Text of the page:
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The objective was to find the route to Crown Pass, over the snow-pack. Mountaineering crampons and two ice axes were indispensable.

Due to the recent warmth, the snow-line is very high. Grouse Grind was clear, and the BCMC trail had only snow near its very top. The snow quickly turns soft/mushy by noon, or well before it.

While I' d done this route (Grouse Grind to Crown Pass to Crown) a few times in summer, the winter route has never been clear. I'd examined the snow-pack in both early winter, and last Spring. I knew the route to Goat Mountain, and the location of the fork towards Crown. But the route down, which in summers goes via a chain section, has never been clear.

This time, too, I did not find the trail. Going back and forth, examining various options, I finally decided to descend (what appeared to be) a drainage path. I'd seen it on a previous attempt. It was wide, flat (with all the snow) and clear, nearly all the way down to Crown Pass, ending not too far (perhaps 150 metres or so) from the location of the summer trail's entrance to Hanes Valley ie the bottom of Crown Pass. I had lots of time, perfect visibility, and the snow-pack had not turned into slush yet. Avalanche rating was Moderate, and the path's two ends did not suggest either a recent avalanche or a large potential at the top. The surface snow seemed fine, but of course I was taking a chance on the layers beneath!

I cramponed my way to the bottom. But, passing a boulder, I heard water flowing beneath, which alarmed me greatly. It was half way down, and I decided to continue. The path was lined with trees on both sides, and very well shaded.

Once at Crown Pass, I was surprised to see that a few trail markers, for the route to Crown, were still visible! But this quickly ended. I relied on my recollection, and experimentation, to find a route up. The summer trail goes up towards left, generally. This sufficed to get me past the steep, (south-eastern?) cliff-face which was my main concern wrt route-finding.

Eventually, I found the boulder field that is two-thirds of the way up. I proceeded to cross it, when I noticed the steep rocks which lay uphill. As with the summit, snow had melted off of these. But, at this spot, the melt-water was flowing under the 45-degree snow-pack, towards a drainage! By this time, the sunshine had turned that slope's snow into slush. I decided to turn around, to attempt to traverse the top end of this slope/pack. But it took too long. As I'd already achieved my goal--that of finding a route to Crown Pass, and up Crown--I decided to return. The path down Crown, and the climb towards Goat, were still risk areas which I wanted to allow extra time for.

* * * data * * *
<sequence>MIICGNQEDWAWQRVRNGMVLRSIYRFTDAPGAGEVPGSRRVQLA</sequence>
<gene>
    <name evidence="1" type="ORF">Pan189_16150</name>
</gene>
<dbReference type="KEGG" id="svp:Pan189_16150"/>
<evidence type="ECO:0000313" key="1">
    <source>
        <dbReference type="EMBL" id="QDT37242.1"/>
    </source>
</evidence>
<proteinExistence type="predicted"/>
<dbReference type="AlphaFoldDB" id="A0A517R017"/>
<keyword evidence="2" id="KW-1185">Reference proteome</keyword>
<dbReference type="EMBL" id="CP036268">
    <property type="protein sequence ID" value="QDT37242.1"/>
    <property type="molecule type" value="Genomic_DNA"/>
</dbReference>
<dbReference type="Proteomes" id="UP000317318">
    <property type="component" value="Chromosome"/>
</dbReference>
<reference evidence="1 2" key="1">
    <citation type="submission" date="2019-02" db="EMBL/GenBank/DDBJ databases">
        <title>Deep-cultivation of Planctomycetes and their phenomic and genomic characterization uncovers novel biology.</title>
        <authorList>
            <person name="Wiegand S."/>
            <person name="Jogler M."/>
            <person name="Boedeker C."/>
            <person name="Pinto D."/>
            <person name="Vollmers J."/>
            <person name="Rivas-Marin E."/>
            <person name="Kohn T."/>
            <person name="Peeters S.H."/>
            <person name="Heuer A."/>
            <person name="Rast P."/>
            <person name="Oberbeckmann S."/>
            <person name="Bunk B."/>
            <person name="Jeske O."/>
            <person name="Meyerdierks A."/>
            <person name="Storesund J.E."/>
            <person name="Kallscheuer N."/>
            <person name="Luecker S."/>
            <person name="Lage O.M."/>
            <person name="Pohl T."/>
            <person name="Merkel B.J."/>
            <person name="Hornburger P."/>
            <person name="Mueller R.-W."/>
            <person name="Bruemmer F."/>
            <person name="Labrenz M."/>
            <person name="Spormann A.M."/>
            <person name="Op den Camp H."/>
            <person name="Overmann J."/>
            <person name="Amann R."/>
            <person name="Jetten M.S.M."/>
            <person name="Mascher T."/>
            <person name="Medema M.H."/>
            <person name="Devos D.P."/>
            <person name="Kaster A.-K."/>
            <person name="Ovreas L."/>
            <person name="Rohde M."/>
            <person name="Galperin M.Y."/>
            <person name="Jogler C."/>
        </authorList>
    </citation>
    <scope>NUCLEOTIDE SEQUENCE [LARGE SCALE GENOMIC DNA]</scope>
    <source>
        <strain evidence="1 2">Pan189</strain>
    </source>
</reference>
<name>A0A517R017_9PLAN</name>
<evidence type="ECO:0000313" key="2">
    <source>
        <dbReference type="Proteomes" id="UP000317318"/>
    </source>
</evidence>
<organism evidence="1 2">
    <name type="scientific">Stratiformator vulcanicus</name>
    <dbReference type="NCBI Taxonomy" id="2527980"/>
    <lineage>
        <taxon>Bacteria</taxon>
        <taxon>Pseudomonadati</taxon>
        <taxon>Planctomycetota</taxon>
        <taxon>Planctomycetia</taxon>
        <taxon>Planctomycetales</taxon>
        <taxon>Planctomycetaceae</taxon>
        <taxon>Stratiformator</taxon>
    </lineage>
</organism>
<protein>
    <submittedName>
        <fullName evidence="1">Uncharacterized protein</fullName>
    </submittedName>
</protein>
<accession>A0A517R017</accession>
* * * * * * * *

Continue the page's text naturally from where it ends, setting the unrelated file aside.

The climb out of Crown Pass became interesting. The drainage I had descended through, though still shaded, might have had softer snow by then. Certainly, at the boulder I'd heard water beneath, I suddenly felt that the surface snow might give in to the water beneath. I had to spread my weight, and, instead of plunging the axes' spikes into the snow, I buried both the pick and the spike, using the curved shaft as a rung to pull myself up on. I did so for a few meters.

Note: I did use snow-shoes a few times, but the snow is so consolidated that they proved unnecessary. Crampons, or (on less steep slopes) plain boot-packing, sufficed.

Trip Reporter
15.05.2018 (984 Days Ago)
Trip Report TitleCrown Mountain, over snow, 12 May 2018
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